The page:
In addition to the Holistic Development Plan in Central America, AMLO has promised a variety of development initiatives in Mexico in order to curb migration of Mexicans to the United States. López Obrador emphasized these plans in his inauguration speech: “We are going to drive productive projects with public and private, national and foreign investment. These projects will create development corridors from the south to the north of the country, to keep Mexicans in their places of origin,” he said, referring to a range of policies from social welfare programs and assistance for farmers to development projects meant to generate employment and tourism in the south of the country.

López Obrador has also spoken of lending support to Mexican immigrants currently in the US, though Gallegos cautioned that AMLO has yet to propose any feasible policies. A previous proposal from the new president—converting Mexican consulates in the US into legal advocacy offices to ensure rights of Mexican immigrants—could violate the sovereignty of the United States, according to Gallegos.

Additionally, López Obrador has yet to detail new policies for citizens deported back to Mexico—or for those who voluntarily returned—from the United States. Deportees and returnees often struggle to reintegrate into Mexican society after spending years away from their birthplace. Ana Laura López, a founding member of the Mexico City–based deportee and returnee activist collective Deportados Unidos en la Lucha, said that though it’s still too early to tell, some of the new government’s administrative changes may temporarily jeopardize existing support programs for returned migrants. Also troubling, in the eyes of returnee advocates, Mexico City’s new mayor, Claudia Sheinbaum, a member of López Obrador’s Morena party, has decided to eliminate the Secretary of Rural Development and Equity for Communities (SEDEREC), one of the offices primarily responsible for supporting migrants. And, while the government transitions, the Secretary of Work has stopped paying unemployment support, which many returned migrants rely on.

All of this makes Lopez anxious. While acknowledging AMLO’s spoken support for deported returnees and Mexicans trying to live abroad, she, like many who work with these communities, wants more than rhetoric. “Until now, the proposals are just that, proposals and promises,” Lopez said.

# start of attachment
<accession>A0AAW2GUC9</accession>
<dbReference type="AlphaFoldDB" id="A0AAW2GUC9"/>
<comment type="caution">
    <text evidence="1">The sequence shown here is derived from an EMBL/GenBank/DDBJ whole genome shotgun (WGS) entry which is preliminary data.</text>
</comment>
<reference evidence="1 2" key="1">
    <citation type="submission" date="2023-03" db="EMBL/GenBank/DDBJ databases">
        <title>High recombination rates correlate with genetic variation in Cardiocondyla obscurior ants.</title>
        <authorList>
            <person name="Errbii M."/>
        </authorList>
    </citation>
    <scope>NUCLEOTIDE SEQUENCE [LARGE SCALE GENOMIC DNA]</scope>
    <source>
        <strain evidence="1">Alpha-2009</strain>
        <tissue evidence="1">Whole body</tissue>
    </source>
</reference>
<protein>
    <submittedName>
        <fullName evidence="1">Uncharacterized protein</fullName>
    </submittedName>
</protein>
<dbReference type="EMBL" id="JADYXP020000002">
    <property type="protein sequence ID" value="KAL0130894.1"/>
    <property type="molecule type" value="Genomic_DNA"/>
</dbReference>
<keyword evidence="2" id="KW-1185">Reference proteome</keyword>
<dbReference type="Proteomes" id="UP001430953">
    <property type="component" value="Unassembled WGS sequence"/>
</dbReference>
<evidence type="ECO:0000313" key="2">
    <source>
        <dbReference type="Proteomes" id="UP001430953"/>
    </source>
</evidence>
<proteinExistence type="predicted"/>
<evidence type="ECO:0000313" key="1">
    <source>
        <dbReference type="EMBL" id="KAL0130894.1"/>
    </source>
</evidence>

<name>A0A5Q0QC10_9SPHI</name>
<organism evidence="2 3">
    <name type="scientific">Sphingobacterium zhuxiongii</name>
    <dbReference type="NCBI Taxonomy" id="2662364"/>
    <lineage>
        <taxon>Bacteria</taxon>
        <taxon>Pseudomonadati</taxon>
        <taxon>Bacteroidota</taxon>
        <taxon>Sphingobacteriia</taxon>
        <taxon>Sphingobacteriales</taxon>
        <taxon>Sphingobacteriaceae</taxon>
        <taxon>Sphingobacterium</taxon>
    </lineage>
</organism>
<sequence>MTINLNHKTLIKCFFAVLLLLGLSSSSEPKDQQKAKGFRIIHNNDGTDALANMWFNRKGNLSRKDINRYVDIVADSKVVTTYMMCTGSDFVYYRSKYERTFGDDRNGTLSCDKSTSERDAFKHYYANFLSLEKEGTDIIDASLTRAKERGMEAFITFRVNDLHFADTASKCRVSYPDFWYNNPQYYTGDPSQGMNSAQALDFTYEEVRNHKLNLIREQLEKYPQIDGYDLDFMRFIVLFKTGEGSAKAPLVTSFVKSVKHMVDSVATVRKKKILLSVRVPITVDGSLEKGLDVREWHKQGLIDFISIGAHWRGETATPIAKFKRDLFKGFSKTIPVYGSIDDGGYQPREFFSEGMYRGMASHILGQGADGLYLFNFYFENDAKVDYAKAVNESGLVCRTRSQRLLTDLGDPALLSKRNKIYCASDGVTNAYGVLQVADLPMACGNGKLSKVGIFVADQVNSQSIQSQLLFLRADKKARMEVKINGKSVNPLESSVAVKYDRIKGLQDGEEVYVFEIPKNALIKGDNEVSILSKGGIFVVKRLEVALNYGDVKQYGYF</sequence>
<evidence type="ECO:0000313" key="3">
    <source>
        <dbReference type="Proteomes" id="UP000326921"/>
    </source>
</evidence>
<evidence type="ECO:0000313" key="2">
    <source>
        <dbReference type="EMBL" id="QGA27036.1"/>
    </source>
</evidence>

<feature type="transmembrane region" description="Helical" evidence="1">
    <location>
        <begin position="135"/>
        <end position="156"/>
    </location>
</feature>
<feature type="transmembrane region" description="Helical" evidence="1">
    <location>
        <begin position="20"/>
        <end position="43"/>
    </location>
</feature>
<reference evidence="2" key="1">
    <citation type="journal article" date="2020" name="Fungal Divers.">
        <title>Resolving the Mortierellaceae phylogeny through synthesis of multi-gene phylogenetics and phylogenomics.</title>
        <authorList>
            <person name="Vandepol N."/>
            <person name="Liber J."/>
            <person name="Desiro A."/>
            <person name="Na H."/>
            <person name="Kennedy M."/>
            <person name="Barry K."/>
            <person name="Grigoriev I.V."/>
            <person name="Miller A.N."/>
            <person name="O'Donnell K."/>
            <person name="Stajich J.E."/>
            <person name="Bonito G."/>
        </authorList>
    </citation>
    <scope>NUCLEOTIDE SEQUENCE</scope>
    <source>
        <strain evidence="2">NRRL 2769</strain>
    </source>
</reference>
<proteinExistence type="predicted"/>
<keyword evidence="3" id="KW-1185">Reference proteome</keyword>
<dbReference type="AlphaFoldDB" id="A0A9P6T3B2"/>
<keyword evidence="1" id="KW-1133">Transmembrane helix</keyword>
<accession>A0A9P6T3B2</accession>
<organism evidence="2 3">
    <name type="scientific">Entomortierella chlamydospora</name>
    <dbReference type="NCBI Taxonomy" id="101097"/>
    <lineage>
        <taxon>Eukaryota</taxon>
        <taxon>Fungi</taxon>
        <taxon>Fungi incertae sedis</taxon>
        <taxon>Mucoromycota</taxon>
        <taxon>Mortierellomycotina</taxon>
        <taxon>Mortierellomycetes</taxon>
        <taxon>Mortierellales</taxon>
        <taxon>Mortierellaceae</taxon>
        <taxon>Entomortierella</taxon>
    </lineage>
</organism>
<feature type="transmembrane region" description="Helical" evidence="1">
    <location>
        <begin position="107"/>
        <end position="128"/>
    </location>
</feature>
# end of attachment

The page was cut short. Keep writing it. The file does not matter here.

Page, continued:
Above all of AMLO’s plans and promises, however, hangs the question of his cooperation with the US. López Obrador’s closed-door talks with US Secretary of State Mike Pompeo raised red flags for Saiz. During the presidential campaign, AMLO insisted he wouldn’t “do the dirty work of the US” with respect to migration, specifically referencing arrests of Central American migrants. But last month, as the migrant caravan moved closer to the US border, members of López Obrador’s incoming cabinet told the Washington Post about a “Remain in Mexico” plan allegedly discussed with Washington. The policy would permit the United States to return asylum seekers to Mexico while they await a decision on their status—a change from the long-standing policy of allowing asylum applicants to remain in the US pending a ruling. Saiz pointed out that this could potentially violate the “ non-refoulement” principle, as asylum seekers could be subject to violence, kidnapping, or deportation while in Mexico. It would also likely cause even greater wait times at the border, and the increased number of migrants would further burden Tijuana’s already-stressed infrastructure.

After López Obrador’s Interior Minister, Olga Sánchez Cordero, commented on the Remain in Mexico plan, though, her office denied that the government had reached any definitive deal. Whether this was a correction of inaccurate reporting or a reversal after pointed criticism, López Obrador starts his first month in office with many in the human rights community still optimistic about his administration’s approach to immigration policy. Saiz, however, cautioned against giving the new president carte blanche on the subject. “His discourse sounds good,” she said, “but it’s necessary to continue monitoring them.”